Unfortunately my photos of the HUIA sailing in the Sanders Cup leave a lot to be desired, I would be interested if anyone has a good copy as I am in the process of updating Dads book, I am now up to the chapter of the HUIA and the Sanders Cup and that’s how I came upon the waitematawoodys site when I put HUIA into the Google search engine. Thank you for your interest.”

Extract Below From George Hemsley’s Memories (2.8.1913 > 29.7.2010)

It was the year 1939 when my Brother Bill Hemsley’s yacht “Huia” the Canterbury representative won the Sanders Cup.  This event was sailed on Bluff Harbour with the first race starting on the 20th January.  She was skippered by W A Tissiman with the crew of Bill Hemsley, S Sillars and H Brodie. 

Her placings were as follows:-

Race #1 –  Third

          #2 –  First

          #3 –  Huia did not start as she was unable to reef:-

          #4 –  second or third

          #5 –  First

          #6 –  First

HUIA wins the Sanders Cup.

“The Sanders Cup” yes it would seem that salt-water activities create bad feelings between yachties.  Take the “Americas” cup today, what do we have, well when I was still at school the “Sanders Cup” was the same as the “Americas Cup” capable of stirring up the people of New Zealand to great enthusiasm between each province that competed.  The reason that I do remember because my brother Bill (William Roy Hemsley) had bought the 14 footer HUIA.  

Now in Lyttelton we had a man that built these 14 footers they had to be the exact measurement set down to fit a mould and no excuses for any mistakes.  Mr Fred Dobbie was the man who built most of these 14 footers.  Well brother Bill’s yacht was built by a different builder – from memory his name was Dick Tredenick.

It came time to race to determine who was to represent Canterbury – it was sailed in Lyttelton.  To the best of my knowledge Huia won the first three races outright, so was the winner, but no they had to sail another three races, which she also won, now she had won six out of six races, but they the ”opposition” was determined that a Dobbie built boat was going to go, so they counted another three races which HUIA refused to enter and another boat was the winner of the next three races.  This caused bad feeling especially when Brother Bill was asked to lend his set of sails to send the other boat away.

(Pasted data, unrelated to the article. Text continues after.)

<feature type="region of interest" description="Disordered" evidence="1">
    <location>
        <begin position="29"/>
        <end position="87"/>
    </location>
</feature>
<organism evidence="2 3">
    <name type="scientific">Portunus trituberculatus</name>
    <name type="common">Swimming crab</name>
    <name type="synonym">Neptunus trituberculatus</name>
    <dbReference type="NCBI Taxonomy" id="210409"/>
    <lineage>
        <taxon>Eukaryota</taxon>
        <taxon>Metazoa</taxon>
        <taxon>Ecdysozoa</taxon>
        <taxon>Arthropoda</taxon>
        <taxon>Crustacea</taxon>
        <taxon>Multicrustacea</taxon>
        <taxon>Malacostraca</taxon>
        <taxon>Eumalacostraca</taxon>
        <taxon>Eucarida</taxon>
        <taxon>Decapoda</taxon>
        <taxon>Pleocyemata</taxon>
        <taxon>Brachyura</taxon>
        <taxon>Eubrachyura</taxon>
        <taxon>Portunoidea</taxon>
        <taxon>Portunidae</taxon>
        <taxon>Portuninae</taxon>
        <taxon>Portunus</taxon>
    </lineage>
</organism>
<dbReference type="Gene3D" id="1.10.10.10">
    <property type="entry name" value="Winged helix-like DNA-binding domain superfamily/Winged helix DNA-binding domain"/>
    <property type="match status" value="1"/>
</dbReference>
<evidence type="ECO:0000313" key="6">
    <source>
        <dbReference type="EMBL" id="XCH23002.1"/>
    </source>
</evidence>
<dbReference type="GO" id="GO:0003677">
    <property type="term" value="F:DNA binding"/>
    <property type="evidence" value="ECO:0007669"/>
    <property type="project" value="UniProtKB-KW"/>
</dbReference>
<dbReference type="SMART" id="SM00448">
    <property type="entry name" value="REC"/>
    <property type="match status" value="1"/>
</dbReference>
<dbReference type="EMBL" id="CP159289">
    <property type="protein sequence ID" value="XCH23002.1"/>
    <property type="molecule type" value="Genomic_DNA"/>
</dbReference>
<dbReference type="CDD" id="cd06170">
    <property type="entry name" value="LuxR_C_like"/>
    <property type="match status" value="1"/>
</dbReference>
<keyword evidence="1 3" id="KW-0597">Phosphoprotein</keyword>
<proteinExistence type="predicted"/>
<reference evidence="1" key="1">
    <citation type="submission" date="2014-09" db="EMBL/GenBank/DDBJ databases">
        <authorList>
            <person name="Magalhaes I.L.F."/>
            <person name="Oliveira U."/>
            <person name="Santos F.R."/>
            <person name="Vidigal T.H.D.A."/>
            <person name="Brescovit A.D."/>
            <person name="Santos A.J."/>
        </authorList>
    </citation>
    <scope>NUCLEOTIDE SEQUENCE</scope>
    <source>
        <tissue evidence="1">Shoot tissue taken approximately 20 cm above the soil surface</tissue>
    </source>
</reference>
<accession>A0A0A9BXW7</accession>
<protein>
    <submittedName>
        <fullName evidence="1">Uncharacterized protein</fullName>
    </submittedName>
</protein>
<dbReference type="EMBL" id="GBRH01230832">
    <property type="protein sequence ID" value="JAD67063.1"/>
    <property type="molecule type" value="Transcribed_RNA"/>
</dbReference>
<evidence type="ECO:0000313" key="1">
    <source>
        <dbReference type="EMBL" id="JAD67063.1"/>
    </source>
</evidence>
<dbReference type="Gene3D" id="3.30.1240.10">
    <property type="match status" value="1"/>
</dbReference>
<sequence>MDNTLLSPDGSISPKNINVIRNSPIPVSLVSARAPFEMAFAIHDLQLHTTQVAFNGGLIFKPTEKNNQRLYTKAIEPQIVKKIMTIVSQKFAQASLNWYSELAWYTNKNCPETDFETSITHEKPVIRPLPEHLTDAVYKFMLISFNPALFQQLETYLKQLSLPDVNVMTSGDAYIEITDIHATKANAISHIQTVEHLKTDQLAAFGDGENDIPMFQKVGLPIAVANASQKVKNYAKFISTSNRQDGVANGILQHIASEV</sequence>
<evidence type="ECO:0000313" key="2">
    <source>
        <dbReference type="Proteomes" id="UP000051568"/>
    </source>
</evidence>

However the next year when HUIA again won the races there was no doubt.  The HUIA did represent Canterbury for the 1939 Sanders Cup and did win the Sanders Cup for her province.  The racing was held in Bluff with Bill Tissiman as skipper. 

Between 1921 and 1946 Canterbury won the Sanders Cup 9 times, with the racing being sailed in Lyttelton 5 times and between 1921 & 1946.  There was no racing during the war years of 1942-43-44 and 45.  

I remember reading about a rowing race that was held for the visiting reporters as well, before the commencement of cup racing.  I don’t know if this was always the case but the race in question was 1928 at Stewart Island.  This caused a great deal of hilarity as well and was fiercely contested.  Boats of supporters followed each reporter yelling encouragement to them and the opposite to the opposition.  I do wonder if the same spirit is still as evident today.  


Bit of an essay here but …. it’s complicated

Recollections are tricky things and although correct by and large, several seasons in your father’s memoir, 1936-1939, appear to have been conflated into one major story. I recommend a serious trawling of Papers Past to straighten out the kinks.

As unfair as it sounds, it was not uncommon for Sanders Cup committees to ‘swap out’ crew, or sails from one winning boat onto their chosen representative, such was their desperation to be successful. Many skippers angrily resented this practice and refused to comply with requests to turn their boat over to their Sanders Cup Selection committee to have the best bits pinched off it. Here is the justification.